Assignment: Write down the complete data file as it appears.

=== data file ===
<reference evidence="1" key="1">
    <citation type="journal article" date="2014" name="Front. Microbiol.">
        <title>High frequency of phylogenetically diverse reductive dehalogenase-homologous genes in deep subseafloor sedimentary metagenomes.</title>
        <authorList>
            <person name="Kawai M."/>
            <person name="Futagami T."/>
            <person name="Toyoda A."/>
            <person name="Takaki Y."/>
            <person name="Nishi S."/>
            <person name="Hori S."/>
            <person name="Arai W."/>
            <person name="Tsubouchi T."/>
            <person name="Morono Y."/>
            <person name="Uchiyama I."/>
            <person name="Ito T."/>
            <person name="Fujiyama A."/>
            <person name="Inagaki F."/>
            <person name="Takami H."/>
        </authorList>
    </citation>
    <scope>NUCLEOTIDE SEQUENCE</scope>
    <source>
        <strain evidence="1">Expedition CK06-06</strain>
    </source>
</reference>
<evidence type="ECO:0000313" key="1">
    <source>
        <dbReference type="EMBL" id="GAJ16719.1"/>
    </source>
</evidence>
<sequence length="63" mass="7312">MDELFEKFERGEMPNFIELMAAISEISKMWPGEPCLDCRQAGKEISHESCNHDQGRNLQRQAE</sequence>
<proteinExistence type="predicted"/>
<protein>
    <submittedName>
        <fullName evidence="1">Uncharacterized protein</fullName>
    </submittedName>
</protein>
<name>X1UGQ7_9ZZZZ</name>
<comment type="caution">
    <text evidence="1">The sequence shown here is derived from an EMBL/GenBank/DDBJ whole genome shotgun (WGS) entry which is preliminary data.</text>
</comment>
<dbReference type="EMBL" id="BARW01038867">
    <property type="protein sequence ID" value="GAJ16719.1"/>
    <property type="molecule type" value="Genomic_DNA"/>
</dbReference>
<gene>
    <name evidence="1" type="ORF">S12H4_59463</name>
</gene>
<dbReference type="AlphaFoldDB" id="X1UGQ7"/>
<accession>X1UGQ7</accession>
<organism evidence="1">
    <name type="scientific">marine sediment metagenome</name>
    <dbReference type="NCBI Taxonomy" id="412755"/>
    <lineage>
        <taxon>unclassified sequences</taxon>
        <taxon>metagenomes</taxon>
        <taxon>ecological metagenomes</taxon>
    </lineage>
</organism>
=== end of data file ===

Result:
<reference evidence="1" key="1">
    <citation type="journal article" date="2014" name="Front. Microbiol.">
        <title>High frequency of phylogenetically diverse reductive dehalogenase-homologous genes in deep subseafloor sedimentary metagenomes.</title>
        <authorList>
            <person name="Kawai M."/>
            <person name="Futagami T."/>
            <person name="Toyoda A."/>
            <person name="Takaki Y."/>
            <person name="Nishi S."/>
            <person name="Hori S."/>
            <person name="Arai W."/>
            <person name="Tsubouchi T."/>
            <person name="Morono Y."/>
            <person name="Uchiyama I."/>
            <person name="Ito T."/>
            <person name="Fujiyama A."/>
            <person name="Inagaki F."/>
            <person name="Takami H."/>
        </authorList>
    </citation>
    <scope>NUCLEOTIDE SEQUENCE</scope>
    <source>
        <strain evidence="1">Expedition CK06-06</strain>
    </source>
</reference>
<evidence type="ECO:0000313" key="1">
    <source>
        <dbReference type="EMBL" id="GAJ16719.1"/>
    </source>
</evidence>
<sequence length="63" mass="7312">MDELFEKFERGEMPNFIELMAAISEISKMWPGEPCLDCRQAGKEISHESCNHDQGRNLQRQAE</sequence>
<proteinExistence type="predicted"/>
<protein>
    <submittedName>
        <fullName evidence="1">Uncharacterized protein</fullName>
    </submittedName>
</protein>
<name>X1UGQ7_9ZZZZ</name>
<comment type="caution">
    <text evidence="1">The sequence shown here is derived from an EMBL/GenBank/DDBJ whole genome shotgun (WGS) entry which is preliminary data.</text>
</comment>
<dbReference type="EMBL" id="BARW01038867">
    <property type="protein sequence ID" value="GAJ16719.1"/>
    <property type="molecule type" value="Genomic_DNA"/>
</dbReference>
<gene>
    <name evidence="1" type="ORF">S12H4_59463</name>
</gene>
<dbReference type="AlphaFoldDB" id="X1UGQ7"/>
<accession>X1UGQ7</accession>
<organism evidence="1">
    <name type="scientific">marine sediment metagenome</name>
    <dbReference type="NCBI Taxonomy" id="412755"/>
    <lineage>
        <taxon>unclassified sequences</taxon>
        <taxon>metagenomes</taxon>
        <taxon>ecological metagenomes</taxon>
    </lineage>
</organism>